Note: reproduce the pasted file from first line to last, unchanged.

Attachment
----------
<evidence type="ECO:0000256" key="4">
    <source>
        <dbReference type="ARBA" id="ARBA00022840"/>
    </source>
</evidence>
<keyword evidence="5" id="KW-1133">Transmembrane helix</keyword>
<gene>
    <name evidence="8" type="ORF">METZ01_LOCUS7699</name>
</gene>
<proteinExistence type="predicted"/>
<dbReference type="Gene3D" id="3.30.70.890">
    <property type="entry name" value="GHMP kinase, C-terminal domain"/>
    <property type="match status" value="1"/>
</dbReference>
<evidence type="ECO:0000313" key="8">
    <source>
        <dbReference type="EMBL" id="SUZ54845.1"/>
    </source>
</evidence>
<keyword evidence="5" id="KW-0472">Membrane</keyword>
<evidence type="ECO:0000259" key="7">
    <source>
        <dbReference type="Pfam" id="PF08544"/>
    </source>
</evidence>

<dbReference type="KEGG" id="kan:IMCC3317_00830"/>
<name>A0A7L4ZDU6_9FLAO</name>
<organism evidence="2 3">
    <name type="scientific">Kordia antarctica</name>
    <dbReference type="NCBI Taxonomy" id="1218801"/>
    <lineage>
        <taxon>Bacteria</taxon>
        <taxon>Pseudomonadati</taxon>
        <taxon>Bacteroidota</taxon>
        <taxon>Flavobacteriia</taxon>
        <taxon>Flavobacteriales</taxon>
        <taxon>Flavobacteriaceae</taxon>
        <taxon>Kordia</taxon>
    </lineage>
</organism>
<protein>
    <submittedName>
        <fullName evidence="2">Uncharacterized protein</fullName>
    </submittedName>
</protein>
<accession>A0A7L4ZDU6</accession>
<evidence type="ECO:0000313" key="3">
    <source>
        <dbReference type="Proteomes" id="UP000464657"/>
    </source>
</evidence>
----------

<evidence type="ECO:0000256" key="4">
    <source>
        <dbReference type="ARBA" id="ARBA00022840"/>
    </source>
</evidence>
<keyword evidence="5" id="KW-1133">Transmembrane helix</keyword>
<gene>
    <name evidence="8" type="ORF">METZ01_LOCUS7699</name>
</gene>
<proteinExistence type="predicted"/>
<dbReference type="Gene3D" id="3.30.70.890">
    <property type="entry name" value="GHMP kinase, C-terminal domain"/>
    <property type="match status" value="1"/>
</dbReference>
<evidence type="ECO:0000313" key="8">
    <source>
        <dbReference type="EMBL" id="SUZ54845.1"/>
    </source>
</evidence>
<keyword evidence="5" id="KW-0472">Membrane</keyword>
<evidence type="ECO:0000259" key="7">
    <source>
        <dbReference type="Pfam" id="PF08544"/>
    </source>
</evidence>

<dbReference type="KEGG" id="kan:IMCC3317_00830"/>
<name>A0A7L4ZDU6_9FLAO</name>
<organism evidence="2 3">
    <name type="scientific">Kordia antarctica</name>
    <dbReference type="NCBI Taxonomy" id="1218801"/>
    <lineage>
        <taxon>Bacteria</taxon>
        <taxon>Pseudomonadati</taxon>
        <taxon>Bacteroidota</taxon>
        <taxon>Flavobacteriia</taxon>
        <taxon>Flavobacteriales</taxon>
        <taxon>Flavobacteriaceae</taxon>
        <taxon>Kordia</taxon>
    </lineage>
</organism>
<protein>
    <submittedName>
        <fullName evidence="2">Uncharacterized protein</fullName>
    </submittedName>
</protein>
<accession>A0A7L4ZDU6</accession>
<evidence type="ECO:0000313" key="3">
    <source>
        <dbReference type="Proteomes" id="UP000464657"/>
    </source>
</evidence>